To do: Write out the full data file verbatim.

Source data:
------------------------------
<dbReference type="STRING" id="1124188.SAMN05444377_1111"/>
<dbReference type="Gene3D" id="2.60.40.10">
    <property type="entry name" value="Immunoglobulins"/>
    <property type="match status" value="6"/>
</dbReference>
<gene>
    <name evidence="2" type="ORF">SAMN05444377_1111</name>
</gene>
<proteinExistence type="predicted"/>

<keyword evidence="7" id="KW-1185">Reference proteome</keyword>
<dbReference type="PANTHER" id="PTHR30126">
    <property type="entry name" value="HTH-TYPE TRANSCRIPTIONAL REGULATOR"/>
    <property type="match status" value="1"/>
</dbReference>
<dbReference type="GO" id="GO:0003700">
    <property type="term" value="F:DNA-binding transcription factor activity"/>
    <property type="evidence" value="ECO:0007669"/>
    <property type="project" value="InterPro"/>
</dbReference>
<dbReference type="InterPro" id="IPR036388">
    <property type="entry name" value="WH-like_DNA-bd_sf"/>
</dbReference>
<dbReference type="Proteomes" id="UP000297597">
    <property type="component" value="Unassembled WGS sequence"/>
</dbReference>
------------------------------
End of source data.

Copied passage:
<dbReference type="STRING" id="1124188.SAMN05444377_1111"/>
<dbReference type="Gene3D" id="2.60.40.10">
    <property type="entry name" value="Immunoglobulins"/>
    <property type="match status" value="6"/>
</dbReference>
<gene>
    <name evidence="2" type="ORF">SAMN05444377_1111</name>
</gene>
<proteinExistence type="predicted"/>

<keyword evidence="7" id="KW-1185">Reference proteome</keyword>
<dbReference type="PANTHER" id="PTHR30126">
    <property type="entry name" value="HTH-TYPE TRANSCRIPTIONAL REGULATOR"/>
    <property type="match status" value="1"/>
</dbReference>
<dbReference type="GO" id="GO:0003700">
    <property type="term" value="F:DNA-binding transcription factor activity"/>
    <property type="evidence" value="ECO:0007669"/>
    <property type="project" value="InterPro"/>
</dbReference>
<dbReference type="InterPro" id="IPR036388">
    <property type="entry name" value="WH-like_DNA-bd_sf"/>
</dbReference>
<dbReference type="Proteomes" id="UP000297597">
    <property type="component" value="Unassembled WGS sequence"/>
</dbReference>